Ashes trump hearts for faithful this Feb. 14
When St. Patrick’s Day last year coincided with a normally meatless Friday in Lent, local Catholic bishops issued dispensations that allowed the faithful to partake in the Irish holiday meal with the traditional corned beef.
But there is no such dispensation for this year, when love meets death — that is, when Valentine’s Day shares a calendar date with Ash Wednesday.
For the first time in six decades, a holiday associated with love, tables for two and chocolate is landing on the same date as one connected with mortality, cutting back on food and, often, giving up chocolate for a while.
In 2017, Bishop David Zubik of Pittsburgh and Bishop Edward Malesic of Greensburg joined numerous other American bishops in issuing the dispensation for St. Patrick’s Day fare, although some bishops elsewhere did not.
But neither bishop is issuing a dispensation this year, said officials from their dioceses.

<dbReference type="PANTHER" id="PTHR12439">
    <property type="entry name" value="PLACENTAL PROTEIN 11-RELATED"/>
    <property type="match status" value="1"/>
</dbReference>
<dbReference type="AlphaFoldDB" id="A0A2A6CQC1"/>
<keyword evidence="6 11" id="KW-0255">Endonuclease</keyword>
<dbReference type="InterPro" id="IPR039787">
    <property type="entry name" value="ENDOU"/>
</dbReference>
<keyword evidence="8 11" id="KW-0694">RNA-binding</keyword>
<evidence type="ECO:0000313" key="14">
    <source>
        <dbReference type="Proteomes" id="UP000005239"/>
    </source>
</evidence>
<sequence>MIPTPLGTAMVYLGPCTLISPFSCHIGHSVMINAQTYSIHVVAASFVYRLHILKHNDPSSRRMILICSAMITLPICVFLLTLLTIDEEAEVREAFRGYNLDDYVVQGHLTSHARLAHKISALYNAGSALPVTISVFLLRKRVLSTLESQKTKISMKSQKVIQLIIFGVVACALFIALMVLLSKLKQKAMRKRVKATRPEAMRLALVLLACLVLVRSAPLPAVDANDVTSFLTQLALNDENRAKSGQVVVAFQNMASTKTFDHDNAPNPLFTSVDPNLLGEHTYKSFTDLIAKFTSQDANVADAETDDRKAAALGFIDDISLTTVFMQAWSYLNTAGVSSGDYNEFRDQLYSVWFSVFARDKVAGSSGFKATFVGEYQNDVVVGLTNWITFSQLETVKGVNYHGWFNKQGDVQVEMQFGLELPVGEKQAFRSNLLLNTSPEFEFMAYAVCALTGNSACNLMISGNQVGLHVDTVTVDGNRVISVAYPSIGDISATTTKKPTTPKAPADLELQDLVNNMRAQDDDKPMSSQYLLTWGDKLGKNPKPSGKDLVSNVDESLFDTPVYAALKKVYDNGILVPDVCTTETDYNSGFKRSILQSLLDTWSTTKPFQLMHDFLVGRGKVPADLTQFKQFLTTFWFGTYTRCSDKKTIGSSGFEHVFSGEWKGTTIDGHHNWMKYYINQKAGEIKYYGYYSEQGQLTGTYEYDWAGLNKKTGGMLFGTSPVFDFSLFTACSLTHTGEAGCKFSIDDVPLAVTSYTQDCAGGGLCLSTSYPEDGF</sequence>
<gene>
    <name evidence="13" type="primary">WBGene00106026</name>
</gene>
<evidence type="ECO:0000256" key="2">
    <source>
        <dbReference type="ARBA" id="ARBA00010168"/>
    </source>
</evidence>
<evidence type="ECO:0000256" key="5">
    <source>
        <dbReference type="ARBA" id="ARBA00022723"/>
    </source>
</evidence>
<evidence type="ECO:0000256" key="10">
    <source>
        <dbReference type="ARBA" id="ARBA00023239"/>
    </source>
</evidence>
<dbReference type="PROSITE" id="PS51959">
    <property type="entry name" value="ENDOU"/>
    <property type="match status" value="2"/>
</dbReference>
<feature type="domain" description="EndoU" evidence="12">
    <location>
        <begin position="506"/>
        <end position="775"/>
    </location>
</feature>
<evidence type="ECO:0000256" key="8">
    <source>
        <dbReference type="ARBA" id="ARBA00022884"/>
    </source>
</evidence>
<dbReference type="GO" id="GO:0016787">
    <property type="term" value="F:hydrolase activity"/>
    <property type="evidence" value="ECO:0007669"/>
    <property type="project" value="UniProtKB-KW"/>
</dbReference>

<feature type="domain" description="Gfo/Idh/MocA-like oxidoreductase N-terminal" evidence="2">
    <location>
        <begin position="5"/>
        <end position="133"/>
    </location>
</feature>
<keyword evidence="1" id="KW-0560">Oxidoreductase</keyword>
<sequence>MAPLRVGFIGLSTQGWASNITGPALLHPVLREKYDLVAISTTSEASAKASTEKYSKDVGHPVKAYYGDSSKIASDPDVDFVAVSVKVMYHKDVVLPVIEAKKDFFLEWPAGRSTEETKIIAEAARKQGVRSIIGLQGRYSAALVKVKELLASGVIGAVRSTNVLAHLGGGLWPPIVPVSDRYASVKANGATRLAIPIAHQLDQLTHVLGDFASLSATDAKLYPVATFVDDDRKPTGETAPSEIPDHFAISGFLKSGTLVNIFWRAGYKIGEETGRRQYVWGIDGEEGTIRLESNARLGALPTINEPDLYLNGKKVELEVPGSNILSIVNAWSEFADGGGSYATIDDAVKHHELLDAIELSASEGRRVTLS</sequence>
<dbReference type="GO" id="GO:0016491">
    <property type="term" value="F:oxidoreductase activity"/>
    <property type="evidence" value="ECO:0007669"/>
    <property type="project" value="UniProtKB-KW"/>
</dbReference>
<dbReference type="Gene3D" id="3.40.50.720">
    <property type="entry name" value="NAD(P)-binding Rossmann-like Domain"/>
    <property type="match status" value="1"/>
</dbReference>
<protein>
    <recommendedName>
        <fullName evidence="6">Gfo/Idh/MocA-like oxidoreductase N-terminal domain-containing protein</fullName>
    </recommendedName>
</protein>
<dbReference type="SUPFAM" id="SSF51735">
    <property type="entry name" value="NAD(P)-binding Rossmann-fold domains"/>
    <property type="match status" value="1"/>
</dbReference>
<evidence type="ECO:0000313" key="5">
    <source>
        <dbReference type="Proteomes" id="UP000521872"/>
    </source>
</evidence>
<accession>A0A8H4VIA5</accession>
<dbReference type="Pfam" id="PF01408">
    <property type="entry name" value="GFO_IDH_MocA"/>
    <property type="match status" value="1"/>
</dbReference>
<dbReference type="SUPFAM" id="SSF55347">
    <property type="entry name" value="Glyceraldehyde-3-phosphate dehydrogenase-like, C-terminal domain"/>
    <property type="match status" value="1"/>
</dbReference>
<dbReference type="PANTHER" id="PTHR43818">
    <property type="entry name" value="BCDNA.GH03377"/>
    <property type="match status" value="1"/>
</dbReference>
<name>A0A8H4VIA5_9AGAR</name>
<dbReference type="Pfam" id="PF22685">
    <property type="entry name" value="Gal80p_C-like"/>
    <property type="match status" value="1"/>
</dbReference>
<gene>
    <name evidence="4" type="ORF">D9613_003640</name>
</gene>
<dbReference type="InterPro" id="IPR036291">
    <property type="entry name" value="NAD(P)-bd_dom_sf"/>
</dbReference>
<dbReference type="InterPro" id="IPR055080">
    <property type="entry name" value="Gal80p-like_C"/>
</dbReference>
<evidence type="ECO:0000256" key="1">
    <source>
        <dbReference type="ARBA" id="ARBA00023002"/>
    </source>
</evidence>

It’s “because of the solemn nature of Ash Wednesday,” said the Rev. Nicholas Vaskov, executive director of communications for the Diocese of Pittsburgh.
Ash Wednesday is one of the most solemn days of the Catholic calendar, when the faithful receive ashes to remind them of their mortality.The date begins Lent — a season of self-denial, penance, reflection and self-improvement in the weeks leading up to the commemoration of Jesus’ death on Good Fridayand resurrection on Easter.
“For those who wish to celebrate Valentine’s Day, it would seem most appropriate to do so on another day,” Bishop Zubik wrote in a letter to priests. “Oftentimes, when Valentine’s Day falls during the week, this is done out of convenience anyway.